Scattered throughout London's Cheapside financial district, the seats are the winning designs of the City Benches competition held by the London Festival of Architecture (LFA).
"The benches demonstrate not only the brilliance of London's emerging architects, designers and artists, but also how small interventions can make such a difference to how people can experience and enjoy London's streets and spaces," said Tamsie Thomson, director of the LFA.
"Cheapside is one of London's liveliest and most interesting districts, and thanks to the support of the Cheapside Business Alliance, is a setting where these young teams can showcase their work to hundreds of thousands of people."
The five winning benches were created in response to the theme of this year's festival, boundaries, and are intended to highlight the need for well-designed spaces for pedestrians in cities.
One of the designs is Benchtime by architect Anna Janiak, which is modelled on the The Jantar Mantar monument in New Delhi – a collection of life-sized astronomical instruments that double as a playground.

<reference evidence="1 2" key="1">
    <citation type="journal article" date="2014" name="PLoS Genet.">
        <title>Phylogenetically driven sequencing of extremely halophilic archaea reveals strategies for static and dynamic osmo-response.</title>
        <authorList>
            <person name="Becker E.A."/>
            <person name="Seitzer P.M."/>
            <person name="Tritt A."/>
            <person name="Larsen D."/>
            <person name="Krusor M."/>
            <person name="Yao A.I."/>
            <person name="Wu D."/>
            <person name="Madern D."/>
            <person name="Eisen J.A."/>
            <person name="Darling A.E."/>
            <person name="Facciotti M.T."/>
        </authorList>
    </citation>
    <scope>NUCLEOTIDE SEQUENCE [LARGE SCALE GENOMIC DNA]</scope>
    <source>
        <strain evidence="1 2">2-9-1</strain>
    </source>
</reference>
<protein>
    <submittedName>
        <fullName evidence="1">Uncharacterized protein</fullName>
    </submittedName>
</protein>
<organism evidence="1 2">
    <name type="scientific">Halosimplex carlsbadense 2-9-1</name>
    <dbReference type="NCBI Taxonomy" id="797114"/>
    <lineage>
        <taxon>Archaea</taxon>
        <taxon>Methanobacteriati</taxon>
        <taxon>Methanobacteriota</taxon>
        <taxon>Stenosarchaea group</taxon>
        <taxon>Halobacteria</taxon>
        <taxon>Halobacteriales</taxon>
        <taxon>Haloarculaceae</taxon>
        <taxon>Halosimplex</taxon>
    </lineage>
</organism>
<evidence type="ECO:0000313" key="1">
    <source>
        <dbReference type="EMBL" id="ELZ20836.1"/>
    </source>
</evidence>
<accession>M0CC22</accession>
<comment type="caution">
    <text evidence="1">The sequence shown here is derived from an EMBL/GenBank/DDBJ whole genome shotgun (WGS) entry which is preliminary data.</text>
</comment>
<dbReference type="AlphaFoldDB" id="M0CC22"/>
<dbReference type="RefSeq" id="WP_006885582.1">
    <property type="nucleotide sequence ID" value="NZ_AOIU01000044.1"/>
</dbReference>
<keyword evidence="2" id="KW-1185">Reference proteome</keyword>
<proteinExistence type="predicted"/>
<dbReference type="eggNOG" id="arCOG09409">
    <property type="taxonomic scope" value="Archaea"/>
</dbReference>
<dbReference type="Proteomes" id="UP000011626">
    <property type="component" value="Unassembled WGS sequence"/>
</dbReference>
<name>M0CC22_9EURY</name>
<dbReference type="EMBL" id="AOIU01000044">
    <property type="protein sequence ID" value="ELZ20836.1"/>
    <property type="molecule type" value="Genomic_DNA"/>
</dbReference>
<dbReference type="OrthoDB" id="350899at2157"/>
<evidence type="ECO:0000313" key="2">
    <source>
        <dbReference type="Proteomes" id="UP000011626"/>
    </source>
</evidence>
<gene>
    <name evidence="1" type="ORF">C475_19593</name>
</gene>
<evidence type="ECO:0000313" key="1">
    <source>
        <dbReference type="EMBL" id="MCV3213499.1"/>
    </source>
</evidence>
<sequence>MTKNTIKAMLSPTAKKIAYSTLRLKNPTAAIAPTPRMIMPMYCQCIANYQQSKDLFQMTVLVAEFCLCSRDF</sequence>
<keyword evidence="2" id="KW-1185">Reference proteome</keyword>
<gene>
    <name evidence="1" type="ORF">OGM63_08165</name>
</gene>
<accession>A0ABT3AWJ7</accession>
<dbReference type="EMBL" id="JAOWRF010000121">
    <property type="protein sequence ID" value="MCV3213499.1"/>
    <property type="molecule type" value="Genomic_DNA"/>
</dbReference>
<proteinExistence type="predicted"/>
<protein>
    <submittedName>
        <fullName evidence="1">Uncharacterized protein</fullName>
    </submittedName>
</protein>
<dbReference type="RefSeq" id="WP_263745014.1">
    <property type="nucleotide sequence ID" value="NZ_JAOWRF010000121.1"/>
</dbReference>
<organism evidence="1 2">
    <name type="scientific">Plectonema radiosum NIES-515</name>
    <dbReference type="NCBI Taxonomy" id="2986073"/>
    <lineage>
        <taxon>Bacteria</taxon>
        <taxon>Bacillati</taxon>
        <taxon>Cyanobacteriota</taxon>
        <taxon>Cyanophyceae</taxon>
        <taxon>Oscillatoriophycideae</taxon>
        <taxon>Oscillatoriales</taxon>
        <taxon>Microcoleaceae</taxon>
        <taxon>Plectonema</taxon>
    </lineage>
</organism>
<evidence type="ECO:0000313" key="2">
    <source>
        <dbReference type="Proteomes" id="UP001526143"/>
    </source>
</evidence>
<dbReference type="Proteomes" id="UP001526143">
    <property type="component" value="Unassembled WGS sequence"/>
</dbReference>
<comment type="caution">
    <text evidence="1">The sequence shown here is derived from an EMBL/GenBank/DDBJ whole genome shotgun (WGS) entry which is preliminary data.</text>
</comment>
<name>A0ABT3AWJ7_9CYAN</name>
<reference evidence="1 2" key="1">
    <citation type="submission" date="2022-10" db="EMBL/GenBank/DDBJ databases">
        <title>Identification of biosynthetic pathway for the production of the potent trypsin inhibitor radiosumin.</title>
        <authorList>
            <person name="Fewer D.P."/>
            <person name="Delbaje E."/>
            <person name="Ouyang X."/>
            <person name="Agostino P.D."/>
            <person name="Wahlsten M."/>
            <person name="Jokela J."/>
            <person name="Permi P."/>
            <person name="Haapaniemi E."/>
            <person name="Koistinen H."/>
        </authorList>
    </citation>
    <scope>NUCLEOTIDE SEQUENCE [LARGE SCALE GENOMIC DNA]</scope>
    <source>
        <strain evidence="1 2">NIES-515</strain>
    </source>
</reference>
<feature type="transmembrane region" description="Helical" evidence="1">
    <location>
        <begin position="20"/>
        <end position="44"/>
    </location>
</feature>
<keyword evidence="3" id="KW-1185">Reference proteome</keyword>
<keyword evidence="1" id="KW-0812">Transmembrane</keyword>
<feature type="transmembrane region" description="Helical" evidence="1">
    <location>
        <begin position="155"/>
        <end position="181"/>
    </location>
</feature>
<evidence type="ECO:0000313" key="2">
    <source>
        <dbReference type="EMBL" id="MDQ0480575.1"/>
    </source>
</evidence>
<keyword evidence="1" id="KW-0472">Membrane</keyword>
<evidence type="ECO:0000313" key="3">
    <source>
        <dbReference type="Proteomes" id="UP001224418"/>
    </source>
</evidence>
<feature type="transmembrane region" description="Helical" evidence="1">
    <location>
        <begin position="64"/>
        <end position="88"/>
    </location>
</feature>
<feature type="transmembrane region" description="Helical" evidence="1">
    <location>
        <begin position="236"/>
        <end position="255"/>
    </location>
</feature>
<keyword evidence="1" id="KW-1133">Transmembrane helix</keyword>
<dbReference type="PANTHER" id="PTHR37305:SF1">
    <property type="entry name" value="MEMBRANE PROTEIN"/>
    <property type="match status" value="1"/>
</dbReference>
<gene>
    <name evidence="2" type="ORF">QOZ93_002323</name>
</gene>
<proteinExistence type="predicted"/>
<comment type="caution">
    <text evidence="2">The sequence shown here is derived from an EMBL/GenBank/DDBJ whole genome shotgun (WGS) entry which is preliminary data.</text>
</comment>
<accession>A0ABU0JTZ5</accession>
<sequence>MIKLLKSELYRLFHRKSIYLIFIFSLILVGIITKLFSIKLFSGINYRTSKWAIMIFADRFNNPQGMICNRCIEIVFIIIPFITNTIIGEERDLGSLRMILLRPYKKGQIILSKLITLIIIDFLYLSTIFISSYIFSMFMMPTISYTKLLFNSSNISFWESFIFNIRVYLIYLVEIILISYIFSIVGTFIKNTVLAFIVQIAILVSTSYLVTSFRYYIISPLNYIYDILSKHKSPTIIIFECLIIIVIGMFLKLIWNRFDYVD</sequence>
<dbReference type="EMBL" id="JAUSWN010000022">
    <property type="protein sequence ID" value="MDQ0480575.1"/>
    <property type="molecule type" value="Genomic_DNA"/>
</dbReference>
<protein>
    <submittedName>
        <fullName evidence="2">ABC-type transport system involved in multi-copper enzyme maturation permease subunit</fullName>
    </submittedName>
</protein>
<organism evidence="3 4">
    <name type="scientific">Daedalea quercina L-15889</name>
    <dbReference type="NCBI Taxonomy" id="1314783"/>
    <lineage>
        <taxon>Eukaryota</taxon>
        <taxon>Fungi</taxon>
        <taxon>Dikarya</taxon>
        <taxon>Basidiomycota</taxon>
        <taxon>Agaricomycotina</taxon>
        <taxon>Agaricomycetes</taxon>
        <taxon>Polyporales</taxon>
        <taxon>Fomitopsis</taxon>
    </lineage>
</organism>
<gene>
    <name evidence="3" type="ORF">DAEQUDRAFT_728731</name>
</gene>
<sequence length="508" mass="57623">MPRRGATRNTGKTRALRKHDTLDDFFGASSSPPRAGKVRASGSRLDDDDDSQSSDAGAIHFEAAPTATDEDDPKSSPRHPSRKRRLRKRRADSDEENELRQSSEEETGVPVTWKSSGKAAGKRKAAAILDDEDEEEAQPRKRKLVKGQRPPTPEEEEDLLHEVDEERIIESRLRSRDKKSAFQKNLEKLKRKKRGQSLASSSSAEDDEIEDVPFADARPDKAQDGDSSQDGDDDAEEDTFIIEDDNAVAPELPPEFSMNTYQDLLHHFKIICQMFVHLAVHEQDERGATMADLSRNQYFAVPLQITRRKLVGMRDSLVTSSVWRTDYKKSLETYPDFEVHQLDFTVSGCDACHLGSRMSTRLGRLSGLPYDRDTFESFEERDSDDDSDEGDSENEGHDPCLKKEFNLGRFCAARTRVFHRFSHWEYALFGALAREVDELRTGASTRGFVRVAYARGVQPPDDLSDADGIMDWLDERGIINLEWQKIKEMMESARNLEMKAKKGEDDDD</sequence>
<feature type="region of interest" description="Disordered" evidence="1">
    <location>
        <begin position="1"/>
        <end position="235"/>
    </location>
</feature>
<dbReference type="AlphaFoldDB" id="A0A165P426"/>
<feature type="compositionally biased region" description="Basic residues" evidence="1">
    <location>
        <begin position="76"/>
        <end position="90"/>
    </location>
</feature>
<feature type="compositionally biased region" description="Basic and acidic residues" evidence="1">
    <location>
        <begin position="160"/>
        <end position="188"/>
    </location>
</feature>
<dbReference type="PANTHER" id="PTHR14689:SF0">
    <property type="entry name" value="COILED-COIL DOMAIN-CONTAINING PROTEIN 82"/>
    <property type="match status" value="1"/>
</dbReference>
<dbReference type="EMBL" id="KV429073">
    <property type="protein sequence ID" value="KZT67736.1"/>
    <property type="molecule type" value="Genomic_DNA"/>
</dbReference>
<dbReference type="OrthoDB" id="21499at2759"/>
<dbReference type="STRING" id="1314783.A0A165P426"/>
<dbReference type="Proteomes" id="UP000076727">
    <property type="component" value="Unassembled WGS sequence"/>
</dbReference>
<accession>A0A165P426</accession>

Installed at 150 Cheapside, it is designed to stand out from the surrounding stone architecture, and acts as a sundial to indicate time throughout the day.
Astrain Studio Architects created a series of geometric benches inspired by children's play blocks, in a bid to bring a feeling of youth and playfulness to Cheapside.
Named City Blocks, they are nestled within Cheapside Sunken Garden, and wrapped in a mix of colourful tiles intended to introduce a domestic, human scale to its outdoor setting.
Over in Bow Churchyard, Delve Architects with DragonSmoke Construction installed a giant, sleeping dog, named Whippet Good.
Designed in response to research that demonstrates the positive impact of dogs in the workplace, it is designed to "counteract current political and economic turmoil".
Whippet Good sits along Love Without Borders bench designed by Armor Gutiérrez Rivas and Atelier La Juntana, which responds to the number hard borders dividing countries throughout the world.
It has a gridded form, but is punctured by giant heart-shape void, designed to "transform the notion of a barrier into a window for social interaction".
Correlated Journeys by artist Sarah Emily Porter and maker James Trundle is the last of the five City Benches, positioned in front of the Royal Exchange.
It has a rectangular form with curved edges, and is adorned with a stripy multicoloured finish, which represents London's complex underground transport network.
The benches will remain in place for the duration until the end of August.
Elsewhere in the city, designer Yinka Ilori has teamed up with architecture studio Pricegore to create a multicoloured pavilion outside Dulwich Picture Gallery, and leading UK architects have installed architectural paper-models at the V&A.